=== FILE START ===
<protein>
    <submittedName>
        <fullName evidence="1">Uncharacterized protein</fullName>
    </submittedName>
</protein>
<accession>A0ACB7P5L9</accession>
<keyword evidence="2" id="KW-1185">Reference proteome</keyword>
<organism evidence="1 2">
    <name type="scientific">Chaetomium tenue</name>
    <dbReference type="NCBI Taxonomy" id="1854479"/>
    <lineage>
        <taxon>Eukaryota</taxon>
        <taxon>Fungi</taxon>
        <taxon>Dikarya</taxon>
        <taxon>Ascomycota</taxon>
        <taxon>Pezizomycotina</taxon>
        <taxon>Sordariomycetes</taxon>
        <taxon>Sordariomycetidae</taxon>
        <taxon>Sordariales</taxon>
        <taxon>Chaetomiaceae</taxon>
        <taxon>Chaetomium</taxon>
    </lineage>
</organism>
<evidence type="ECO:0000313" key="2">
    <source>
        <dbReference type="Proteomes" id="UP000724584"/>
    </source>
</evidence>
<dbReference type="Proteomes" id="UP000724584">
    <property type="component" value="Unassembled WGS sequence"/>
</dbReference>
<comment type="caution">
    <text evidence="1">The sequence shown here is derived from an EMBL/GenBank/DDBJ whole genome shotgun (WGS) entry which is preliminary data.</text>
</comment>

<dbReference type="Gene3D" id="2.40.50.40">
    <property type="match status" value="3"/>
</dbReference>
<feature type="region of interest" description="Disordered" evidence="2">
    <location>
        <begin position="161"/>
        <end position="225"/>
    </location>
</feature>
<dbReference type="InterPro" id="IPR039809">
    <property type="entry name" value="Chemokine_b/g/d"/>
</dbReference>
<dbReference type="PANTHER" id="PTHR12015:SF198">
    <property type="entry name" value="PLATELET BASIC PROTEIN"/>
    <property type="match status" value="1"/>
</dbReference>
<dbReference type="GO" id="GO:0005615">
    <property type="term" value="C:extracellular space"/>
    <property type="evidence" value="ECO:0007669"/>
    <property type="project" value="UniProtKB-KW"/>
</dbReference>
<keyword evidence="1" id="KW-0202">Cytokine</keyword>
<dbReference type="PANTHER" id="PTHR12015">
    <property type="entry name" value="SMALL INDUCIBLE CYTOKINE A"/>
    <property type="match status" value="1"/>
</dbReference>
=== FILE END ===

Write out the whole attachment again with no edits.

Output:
<protein>
    <submittedName>
        <fullName evidence="1">Uncharacterized protein</fullName>
    </submittedName>
</protein>
<accession>A0ACB7P5L9</accession>
<keyword evidence="2" id="KW-1185">Reference proteome</keyword>
<organism evidence="1 2">
    <name type="scientific">Chaetomium tenue</name>
    <dbReference type="NCBI Taxonomy" id="1854479"/>
    <lineage>
        <taxon>Eukaryota</taxon>
        <taxon>Fungi</taxon>
        <taxon>Dikarya</taxon>
        <taxon>Ascomycota</taxon>
        <taxon>Pezizomycotina</taxon>
        <taxon>Sordariomycetes</taxon>
        <taxon>Sordariomycetidae</taxon>
        <taxon>Sordariales</taxon>
        <taxon>Chaetomiaceae</taxon>
        <taxon>Chaetomium</taxon>
    </lineage>
</organism>
<evidence type="ECO:0000313" key="2">
    <source>
        <dbReference type="Proteomes" id="UP000724584"/>
    </source>
</evidence>
<dbReference type="Proteomes" id="UP000724584">
    <property type="component" value="Unassembled WGS sequence"/>
</dbReference>
<comment type="caution">
    <text evidence="1">The sequence shown here is derived from an EMBL/GenBank/DDBJ whole genome shotgun (WGS) entry which is preliminary data.</text>
</comment>

<dbReference type="Gene3D" id="2.40.50.40">
    <property type="match status" value="3"/>
</dbReference>
<feature type="region of interest" description="Disordered" evidence="2">
    <location>
        <begin position="161"/>
        <end position="225"/>
    </location>
</feature>
<dbReference type="InterPro" id="IPR039809">
    <property type="entry name" value="Chemokine_b/g/d"/>
</dbReference>
<dbReference type="PANTHER" id="PTHR12015:SF198">
    <property type="entry name" value="PLATELET BASIC PROTEIN"/>
    <property type="match status" value="1"/>
</dbReference>
<dbReference type="GO" id="GO:0005615">
    <property type="term" value="C:extracellular space"/>
    <property type="evidence" value="ECO:0007669"/>
    <property type="project" value="UniProtKB-KW"/>
</dbReference>
<keyword evidence="1" id="KW-0202">Cytokine</keyword>
<dbReference type="PANTHER" id="PTHR12015">
    <property type="entry name" value="SMALL INDUCIBLE CYTOKINE A"/>
    <property type="match status" value="1"/>
</dbReference>